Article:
· Only children must learn that they may be the only child in a household but they are not the only person. (Samantha learned this by playing games with us. Eventually she learned not to expect to start, win or change the rules.)
· Playdates, playdates, playdates! The more your child shares his toys, his meals, and even his bedtime rituals at sleepovers the more she will learn how to get along with others. Onlies have to search these out daily as they don’t have the built-in play available with a sibling. In effect, create sibling relationships so he gets noncontrolling behavior modeling from other sources.
· Make your only wait his turn, say “excuse me” or use hand signals to set boundaries.
· Discipline shows you care. By overlooking your singleton’s minor indiscretions you may actually contribute to the very problems you are trying to avoid.
· Very simply, don’t do for your child what he can do for himself.
· Don’t weaken once you’ve taken a stand.
· Advance reminders help an only child to your going out without him. Rebellion against your going out is one of the most obvious indications that your child is seeking control.
· Have regular family meetings (not lecture time) when your only child can have a say but limit it to age-appropriate areas. At no age should your child determine where you will go for dinner or vacation, but he can be involved in the decision making.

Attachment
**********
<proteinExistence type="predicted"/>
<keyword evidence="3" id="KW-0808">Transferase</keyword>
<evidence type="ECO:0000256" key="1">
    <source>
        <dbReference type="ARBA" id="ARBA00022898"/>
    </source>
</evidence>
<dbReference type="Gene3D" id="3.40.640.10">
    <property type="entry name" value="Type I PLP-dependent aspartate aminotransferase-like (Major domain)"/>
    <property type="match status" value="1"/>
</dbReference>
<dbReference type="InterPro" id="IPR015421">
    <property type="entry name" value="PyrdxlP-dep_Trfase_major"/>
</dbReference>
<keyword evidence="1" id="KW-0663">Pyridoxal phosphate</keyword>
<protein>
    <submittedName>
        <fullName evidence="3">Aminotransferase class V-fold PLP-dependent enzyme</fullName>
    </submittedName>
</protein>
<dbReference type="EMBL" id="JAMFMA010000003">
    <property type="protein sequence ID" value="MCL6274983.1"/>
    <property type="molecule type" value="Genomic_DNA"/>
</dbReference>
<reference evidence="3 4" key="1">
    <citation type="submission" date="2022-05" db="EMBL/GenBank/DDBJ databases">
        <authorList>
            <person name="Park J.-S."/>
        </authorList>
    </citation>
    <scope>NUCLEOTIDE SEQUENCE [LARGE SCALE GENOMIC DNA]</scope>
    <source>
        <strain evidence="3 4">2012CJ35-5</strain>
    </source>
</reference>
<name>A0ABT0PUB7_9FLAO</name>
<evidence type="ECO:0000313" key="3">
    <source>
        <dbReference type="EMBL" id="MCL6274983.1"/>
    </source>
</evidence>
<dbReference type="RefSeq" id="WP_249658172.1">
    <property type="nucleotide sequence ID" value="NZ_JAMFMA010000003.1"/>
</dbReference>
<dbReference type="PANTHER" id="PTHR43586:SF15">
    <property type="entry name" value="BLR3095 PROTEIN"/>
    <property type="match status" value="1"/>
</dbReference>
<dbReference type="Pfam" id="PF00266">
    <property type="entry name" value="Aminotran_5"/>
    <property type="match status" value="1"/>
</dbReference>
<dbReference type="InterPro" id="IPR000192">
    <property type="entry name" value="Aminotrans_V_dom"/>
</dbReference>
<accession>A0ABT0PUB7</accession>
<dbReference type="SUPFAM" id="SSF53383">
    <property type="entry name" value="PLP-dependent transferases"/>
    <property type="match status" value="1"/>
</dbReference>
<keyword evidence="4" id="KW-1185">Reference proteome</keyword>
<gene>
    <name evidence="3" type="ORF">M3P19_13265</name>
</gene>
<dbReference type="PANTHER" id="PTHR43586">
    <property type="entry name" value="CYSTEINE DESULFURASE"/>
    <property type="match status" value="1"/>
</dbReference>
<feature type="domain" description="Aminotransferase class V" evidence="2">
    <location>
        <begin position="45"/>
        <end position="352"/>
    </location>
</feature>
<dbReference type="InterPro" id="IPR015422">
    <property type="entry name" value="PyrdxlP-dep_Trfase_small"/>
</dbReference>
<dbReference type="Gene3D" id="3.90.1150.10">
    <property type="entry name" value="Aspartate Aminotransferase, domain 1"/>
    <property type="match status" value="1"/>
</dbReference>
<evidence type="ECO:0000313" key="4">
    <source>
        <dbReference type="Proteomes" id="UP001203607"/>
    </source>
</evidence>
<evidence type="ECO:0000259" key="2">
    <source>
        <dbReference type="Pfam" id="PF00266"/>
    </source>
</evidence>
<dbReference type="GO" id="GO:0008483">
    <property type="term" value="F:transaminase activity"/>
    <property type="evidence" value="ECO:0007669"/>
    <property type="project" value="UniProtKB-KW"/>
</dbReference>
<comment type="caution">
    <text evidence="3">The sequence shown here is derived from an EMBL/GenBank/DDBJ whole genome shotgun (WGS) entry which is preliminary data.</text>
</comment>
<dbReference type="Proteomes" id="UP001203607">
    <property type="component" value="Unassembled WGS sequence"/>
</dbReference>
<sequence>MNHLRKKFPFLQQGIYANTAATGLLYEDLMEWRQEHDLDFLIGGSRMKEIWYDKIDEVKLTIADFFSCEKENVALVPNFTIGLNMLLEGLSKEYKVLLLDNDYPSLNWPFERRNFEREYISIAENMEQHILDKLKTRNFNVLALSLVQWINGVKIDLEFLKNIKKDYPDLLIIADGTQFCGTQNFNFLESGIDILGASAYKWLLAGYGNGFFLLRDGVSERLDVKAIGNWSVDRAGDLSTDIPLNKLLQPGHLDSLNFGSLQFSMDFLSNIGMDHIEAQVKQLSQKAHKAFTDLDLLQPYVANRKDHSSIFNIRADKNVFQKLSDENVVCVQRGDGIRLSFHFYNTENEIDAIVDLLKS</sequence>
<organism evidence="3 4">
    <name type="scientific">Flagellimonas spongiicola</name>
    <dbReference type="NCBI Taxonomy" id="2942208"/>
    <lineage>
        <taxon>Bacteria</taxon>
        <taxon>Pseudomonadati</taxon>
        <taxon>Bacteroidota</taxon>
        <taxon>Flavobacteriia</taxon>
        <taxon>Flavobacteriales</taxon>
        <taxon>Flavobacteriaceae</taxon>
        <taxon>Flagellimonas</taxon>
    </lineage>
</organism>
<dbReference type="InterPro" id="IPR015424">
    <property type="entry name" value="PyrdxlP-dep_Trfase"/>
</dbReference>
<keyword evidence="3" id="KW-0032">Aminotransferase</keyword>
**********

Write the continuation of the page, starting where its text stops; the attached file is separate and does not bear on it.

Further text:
· A unified front is essential. If you hear, “But Mommy said” remember it can undermine your relationships with both your spouse and your child.
· A warning sign that you may have too much pressure on your only to achieve is if he says or feels he’s lazy or dumb, stops trying or drops a extracurricular lesson or sport.
· We all have to face our childhoods when we face our children. Parents tend to want their children to have the successes that eluded them in childhood. When you don’t explicitly give a child room to be himself the situation can appear hopeless.
· Harping on perceived faults can be corrosive, remember there is no peer in the house for the child to turn to for corroboration that her parents are being over critical.
· Babying the baby does not encourage separation.
· Be cautious if you notice your child competing on your level.
· Let him engage in children’s pursuits, not sedentary grown-up projects.
· Be involved with other parents. Your contact helps your child feel part of a larger, more encompassing unit than the small one at home.
· Don’t be intrusive robbing an only child of his private self.
· Avoid fighting your child’s battles and being overprotective.
· Be sure there are sibling substitutes and one or several other adults with whom your child relates well. The child needs a safety valve, other than one of his parents, to release emotions openly without fear of being criticized or judged.
· A child without siblings will view his singleness as a problem only if you see it that way.
So that about sums up my favorite parts but not the entire value of the book. So either try and get your hands on my highlighted well worn coy if you dare or spend the $13 for your own. I guarantee it’s cheaper than counseling! And one last thing, thank you Dr. Newman for the best parenting book I’ve ever read!